Following the American Civil War Sesquicentennial with day by day writings of the time, currently 1863.

June 7.—The expedition under General P. P. Blair, sent out from Haines’s Bluff to the Big Black River, on the twenty-seventh of May last, returned to-day. The captures made during the expedition amount to five hundred head of cattle, five hundred horses and mules, one hundred bales of cotton, and ten thousand pounds of bacon, together with a number of small articles, taken by the soldiers and never accounted for. All bridges were either burned or demolished and the forage destroyed.—Partisan guerrillas burned the railroad bridge over the Little Harpeth River, at Brentwood, Tenn.—The battle of Milliken’s Bend was concluded this day. After a most desperate fight, the rebels were repulsed, and retired, leaving over one hundred dead on the field. The Union loss was three hundred and ten killed and wounded.— (Docs. 8 and 27.)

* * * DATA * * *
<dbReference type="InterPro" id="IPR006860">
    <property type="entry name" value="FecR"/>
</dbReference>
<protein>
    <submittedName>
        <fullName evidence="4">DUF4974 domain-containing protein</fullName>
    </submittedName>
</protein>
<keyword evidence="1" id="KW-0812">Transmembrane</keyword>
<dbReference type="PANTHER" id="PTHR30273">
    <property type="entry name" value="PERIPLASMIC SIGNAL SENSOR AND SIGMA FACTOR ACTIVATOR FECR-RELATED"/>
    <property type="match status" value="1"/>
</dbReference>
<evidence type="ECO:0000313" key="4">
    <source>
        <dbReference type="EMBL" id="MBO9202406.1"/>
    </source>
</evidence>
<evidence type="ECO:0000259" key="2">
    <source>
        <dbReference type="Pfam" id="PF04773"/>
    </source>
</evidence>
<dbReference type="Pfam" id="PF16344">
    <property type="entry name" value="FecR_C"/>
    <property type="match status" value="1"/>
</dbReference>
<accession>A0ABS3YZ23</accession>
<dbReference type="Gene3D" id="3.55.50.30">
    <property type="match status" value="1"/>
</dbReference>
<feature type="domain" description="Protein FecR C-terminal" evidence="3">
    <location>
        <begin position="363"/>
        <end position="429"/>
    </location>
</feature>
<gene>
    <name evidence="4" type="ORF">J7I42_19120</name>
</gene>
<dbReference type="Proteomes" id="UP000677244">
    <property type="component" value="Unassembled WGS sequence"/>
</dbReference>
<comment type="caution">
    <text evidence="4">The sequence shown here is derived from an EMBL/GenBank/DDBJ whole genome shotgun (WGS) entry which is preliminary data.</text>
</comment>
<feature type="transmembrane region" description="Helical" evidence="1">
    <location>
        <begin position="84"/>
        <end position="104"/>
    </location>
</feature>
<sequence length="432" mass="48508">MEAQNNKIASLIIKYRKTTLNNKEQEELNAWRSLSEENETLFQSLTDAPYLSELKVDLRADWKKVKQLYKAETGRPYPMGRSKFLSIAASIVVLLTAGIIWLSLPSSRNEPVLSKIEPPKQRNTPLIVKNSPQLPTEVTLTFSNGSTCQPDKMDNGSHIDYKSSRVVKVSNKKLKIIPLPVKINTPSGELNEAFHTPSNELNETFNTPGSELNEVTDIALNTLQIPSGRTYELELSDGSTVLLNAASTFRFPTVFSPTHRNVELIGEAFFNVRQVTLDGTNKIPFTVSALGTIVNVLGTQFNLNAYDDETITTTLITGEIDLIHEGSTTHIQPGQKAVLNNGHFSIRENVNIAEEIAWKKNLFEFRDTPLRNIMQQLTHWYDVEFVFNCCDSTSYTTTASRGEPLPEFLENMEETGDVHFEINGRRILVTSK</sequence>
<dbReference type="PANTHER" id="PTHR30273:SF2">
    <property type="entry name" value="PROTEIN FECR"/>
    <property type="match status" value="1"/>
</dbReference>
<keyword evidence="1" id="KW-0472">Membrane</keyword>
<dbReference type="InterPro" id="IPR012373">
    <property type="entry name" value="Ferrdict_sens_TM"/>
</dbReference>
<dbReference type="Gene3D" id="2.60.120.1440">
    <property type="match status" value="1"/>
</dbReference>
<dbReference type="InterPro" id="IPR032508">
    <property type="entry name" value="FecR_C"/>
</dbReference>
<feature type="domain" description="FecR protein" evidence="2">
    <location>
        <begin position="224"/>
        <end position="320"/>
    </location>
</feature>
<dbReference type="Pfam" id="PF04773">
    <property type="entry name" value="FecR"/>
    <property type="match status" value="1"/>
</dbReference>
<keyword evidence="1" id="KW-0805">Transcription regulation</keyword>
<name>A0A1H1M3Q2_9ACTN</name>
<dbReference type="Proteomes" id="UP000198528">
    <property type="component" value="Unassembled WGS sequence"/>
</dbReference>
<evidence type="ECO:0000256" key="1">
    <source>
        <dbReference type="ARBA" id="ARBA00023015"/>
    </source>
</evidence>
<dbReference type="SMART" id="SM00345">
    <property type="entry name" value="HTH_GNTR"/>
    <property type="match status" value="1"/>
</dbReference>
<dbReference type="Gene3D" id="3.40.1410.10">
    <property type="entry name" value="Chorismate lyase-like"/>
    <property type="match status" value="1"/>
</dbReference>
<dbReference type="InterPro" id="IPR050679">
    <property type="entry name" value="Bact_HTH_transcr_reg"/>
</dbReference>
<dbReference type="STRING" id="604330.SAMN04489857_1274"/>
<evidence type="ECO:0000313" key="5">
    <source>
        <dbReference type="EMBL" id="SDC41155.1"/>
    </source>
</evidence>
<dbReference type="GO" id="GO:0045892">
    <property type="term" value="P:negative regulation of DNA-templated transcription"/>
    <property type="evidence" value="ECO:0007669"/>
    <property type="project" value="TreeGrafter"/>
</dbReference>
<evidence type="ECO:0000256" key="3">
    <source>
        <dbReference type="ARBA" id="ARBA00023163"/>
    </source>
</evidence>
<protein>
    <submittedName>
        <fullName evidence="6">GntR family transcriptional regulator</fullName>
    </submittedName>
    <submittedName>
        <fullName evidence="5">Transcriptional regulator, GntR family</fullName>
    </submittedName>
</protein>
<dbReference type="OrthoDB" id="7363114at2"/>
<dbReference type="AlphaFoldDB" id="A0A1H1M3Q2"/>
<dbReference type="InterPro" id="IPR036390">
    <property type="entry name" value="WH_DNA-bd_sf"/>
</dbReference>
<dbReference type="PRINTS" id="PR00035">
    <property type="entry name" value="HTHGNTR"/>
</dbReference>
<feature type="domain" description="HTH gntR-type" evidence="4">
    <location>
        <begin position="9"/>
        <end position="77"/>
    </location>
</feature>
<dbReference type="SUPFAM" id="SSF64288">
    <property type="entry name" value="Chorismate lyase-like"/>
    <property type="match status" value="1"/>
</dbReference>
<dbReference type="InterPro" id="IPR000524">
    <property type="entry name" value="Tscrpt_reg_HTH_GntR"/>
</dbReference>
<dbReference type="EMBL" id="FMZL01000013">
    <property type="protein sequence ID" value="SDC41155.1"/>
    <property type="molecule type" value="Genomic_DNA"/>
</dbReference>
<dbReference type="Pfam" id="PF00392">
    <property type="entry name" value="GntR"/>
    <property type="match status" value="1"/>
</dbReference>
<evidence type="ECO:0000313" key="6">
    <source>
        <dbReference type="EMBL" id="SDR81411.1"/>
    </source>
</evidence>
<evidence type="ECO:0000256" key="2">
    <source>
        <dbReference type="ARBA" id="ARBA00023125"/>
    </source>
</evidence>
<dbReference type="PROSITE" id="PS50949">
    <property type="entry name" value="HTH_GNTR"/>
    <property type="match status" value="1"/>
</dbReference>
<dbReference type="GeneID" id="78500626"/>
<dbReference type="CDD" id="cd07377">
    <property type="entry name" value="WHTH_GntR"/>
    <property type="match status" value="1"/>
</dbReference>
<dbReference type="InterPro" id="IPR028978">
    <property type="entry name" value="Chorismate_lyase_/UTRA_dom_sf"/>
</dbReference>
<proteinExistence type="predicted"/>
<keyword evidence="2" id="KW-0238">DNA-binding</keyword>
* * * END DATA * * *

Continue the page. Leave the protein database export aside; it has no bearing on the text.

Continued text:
—The plantation of Jefferson Davis was visited by a party of Union troops, who “rifled it completely, destroying every implement of husbandry, all his household and kitchen furniture, defacing the premises, and carrying off every negro on the place. The plantation of Joe Davis, brother of the President, was treated in the same way, if we except four or five domestic servants which the robbers left.”—Jackson Mississippian, June 11.

—The schooner Alfred H. Partridge, belonging to Gloucester, Mass., was captured by the rebel privateer Clarence.

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